Well, it’s kind of a long story…
I love food. No, no that’s not quite it… I like to eat! With my affinity towards eating, also comes the common struggle of staying fit. Once upon a time, every doctor, fitness professional, or person otherwise labeled as a health guru of some sort told me to eat more fish and vegetables and I’d be fine.
YOUR GIRL IS ALLERGIC TO EVERYTHING THAT COMES OUT OF THE SEA.
Just eat seafood.
I needed a plan B. I did what any American would do, I bought Nutrition for Dummies. That book was the single best thing that ever happened to me. It helped me sift through all of the “eat this not that” mumbo jumbo that flew in the face of the other “wait, that’s terrible for you, don’t eat it” information that we are constantly bombarded with. Beyond helping me sort through my own dietary needs, it also piqued my interest in the science of food, and why we eat, and why we’re told to eat certain things. I feel like I have a pretty firm grasp on all of that now but (even with the ever-evolving science), but why should anybody believe what I say?
Then lightning struck! My job was ending and I to tell the truth I was pretty burned out on the industry I was in at the time, so I decided I was going to go to school and get some letters put behind my name so people would respect what I had to say about food.
Wait, wait, wait, I already know what you’re thinking. You’re thinking that I’m just going to be another nutritionist full of nonsense about eating more vegetables and less sugar. Or that I’m going to jump on the WHO bandwagon and tell you that if you eat bacon you’re going to get any number of terrible diseases which you’re free to research on WebMD. (Stay off of WebMD – you’re welcome in advance)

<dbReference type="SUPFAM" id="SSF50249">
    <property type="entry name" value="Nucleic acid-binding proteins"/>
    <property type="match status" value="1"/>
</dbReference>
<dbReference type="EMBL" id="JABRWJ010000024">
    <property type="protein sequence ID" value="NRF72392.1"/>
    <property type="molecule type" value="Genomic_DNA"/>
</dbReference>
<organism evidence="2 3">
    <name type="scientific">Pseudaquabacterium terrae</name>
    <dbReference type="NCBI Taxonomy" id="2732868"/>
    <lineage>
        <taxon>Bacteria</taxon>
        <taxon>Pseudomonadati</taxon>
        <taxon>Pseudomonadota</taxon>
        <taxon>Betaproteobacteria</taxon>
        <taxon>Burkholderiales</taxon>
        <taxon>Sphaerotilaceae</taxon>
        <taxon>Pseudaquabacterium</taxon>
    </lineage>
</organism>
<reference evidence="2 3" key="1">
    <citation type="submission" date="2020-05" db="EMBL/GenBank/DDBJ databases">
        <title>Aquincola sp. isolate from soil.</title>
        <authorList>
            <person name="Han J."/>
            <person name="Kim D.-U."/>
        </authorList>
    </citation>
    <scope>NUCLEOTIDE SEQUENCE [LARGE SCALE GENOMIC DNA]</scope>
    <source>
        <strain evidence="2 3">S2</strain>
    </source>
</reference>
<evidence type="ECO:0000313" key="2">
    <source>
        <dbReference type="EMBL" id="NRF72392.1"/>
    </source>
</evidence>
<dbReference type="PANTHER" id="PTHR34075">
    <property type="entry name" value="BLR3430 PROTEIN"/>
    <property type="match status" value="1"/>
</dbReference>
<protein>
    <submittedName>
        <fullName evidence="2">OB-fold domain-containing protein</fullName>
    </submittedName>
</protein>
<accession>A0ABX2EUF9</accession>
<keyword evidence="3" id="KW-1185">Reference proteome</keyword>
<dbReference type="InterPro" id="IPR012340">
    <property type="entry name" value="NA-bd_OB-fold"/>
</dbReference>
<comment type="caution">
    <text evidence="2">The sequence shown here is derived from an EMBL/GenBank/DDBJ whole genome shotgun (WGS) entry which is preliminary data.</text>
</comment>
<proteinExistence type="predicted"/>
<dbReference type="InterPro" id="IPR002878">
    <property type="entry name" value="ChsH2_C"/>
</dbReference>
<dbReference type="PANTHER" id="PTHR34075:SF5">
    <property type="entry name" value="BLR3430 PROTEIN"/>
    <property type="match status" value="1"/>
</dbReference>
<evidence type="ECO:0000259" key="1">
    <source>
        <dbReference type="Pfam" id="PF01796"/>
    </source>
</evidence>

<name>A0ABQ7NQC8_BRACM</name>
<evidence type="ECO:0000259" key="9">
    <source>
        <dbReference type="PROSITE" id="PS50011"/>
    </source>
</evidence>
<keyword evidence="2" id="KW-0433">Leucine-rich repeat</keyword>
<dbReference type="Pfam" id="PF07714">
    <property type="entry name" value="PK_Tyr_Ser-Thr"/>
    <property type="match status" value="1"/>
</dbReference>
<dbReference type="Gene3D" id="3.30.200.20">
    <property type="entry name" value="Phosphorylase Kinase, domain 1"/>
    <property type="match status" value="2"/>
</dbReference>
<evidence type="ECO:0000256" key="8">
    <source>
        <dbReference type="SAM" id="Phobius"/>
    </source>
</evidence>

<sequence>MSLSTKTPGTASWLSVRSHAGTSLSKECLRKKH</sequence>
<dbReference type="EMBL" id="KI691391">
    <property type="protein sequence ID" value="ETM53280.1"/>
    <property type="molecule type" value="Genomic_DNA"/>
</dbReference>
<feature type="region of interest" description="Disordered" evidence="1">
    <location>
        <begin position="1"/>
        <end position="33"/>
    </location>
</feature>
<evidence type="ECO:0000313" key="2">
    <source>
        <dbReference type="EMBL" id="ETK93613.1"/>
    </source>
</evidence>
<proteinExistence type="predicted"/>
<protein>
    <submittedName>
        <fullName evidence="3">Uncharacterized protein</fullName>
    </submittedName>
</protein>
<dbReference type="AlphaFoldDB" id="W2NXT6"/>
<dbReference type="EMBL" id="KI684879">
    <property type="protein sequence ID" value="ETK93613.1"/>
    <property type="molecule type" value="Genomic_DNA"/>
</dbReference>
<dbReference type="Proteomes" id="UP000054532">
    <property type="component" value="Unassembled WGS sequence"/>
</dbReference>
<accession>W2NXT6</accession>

Well, you’re wrong. The number one reason I want to be a dietitian (or is it dietician? Let’s discuss that later) is because I think a) not every diet is for every person, no matter how amazing it is, and b) a hungry dieter doesn’t diet for long. I just want to work prescribing food that will not only make people feel good on the inside, but will make them feel good at the table.
Listen, I follow a ketogenic diet myself. I eat bacon basically every day. If it’s not bacon it’s a cheeseburger (no bun), or my favorite “quick lunch” kielbasa and broccoli with cheese. Give me all of the cheese. A ketogenic lifestyle has many advantages – like cooking your food in butter, sweet glorious grassfed Irish butter, and being unapologetic about it – and it’s quite phenomenal in terms of improving your “numbers” at the doctor, and your appetite control, and your weight, and and and. But it isn’t for everybody. If you’re unwilling to even entertain the idea of giving up potatoes for the foreseeable future, it’s not for you.
I started this site to have a place to talk about all of the interesting things that I learn while I’m going through school, how they mesh or don’t mesh with my personal beliefs and to connect with the world of people interested in food.